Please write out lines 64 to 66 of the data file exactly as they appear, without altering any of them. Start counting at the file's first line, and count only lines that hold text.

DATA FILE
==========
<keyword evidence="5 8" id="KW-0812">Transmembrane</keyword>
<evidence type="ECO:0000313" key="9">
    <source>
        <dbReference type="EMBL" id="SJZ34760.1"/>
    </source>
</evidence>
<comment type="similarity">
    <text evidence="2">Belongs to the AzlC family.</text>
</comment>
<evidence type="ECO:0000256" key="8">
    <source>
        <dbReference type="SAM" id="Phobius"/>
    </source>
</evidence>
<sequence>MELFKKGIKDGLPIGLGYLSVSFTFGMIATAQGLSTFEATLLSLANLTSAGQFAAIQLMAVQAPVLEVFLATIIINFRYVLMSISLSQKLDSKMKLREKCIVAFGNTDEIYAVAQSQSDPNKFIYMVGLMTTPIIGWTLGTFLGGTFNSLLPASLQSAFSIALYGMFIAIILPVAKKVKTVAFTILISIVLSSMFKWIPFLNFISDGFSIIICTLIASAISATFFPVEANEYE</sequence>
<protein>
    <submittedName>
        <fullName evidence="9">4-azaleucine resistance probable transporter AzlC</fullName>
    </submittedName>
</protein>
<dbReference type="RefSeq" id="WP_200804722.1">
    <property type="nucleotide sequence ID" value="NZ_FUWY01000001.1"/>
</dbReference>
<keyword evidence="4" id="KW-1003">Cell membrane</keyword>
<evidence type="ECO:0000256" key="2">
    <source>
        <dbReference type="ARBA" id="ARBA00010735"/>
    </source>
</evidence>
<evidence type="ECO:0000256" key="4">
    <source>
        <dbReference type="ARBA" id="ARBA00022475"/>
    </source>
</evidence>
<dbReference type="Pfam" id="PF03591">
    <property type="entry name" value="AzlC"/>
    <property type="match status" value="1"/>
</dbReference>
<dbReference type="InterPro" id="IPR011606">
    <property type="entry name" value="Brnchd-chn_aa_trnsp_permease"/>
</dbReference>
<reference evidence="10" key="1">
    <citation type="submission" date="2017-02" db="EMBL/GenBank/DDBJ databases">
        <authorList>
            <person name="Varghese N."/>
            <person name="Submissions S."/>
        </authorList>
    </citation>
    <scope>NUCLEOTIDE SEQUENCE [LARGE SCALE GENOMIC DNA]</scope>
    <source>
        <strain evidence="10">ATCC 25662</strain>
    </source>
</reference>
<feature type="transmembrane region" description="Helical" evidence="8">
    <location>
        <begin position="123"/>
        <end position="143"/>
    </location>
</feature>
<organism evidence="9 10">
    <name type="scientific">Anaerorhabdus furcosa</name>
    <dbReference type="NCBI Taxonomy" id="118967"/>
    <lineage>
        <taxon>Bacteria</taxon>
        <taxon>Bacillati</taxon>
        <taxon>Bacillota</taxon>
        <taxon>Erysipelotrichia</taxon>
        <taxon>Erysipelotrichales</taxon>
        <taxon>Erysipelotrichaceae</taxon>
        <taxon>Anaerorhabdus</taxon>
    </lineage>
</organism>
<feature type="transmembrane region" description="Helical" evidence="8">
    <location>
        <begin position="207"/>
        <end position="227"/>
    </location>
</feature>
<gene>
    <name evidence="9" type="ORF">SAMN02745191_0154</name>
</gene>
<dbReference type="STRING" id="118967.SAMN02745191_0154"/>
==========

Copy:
        <taxon>Bacteria</taxon>
        <taxon>Bacillati</taxon>
        <taxon>Bacillota</taxon>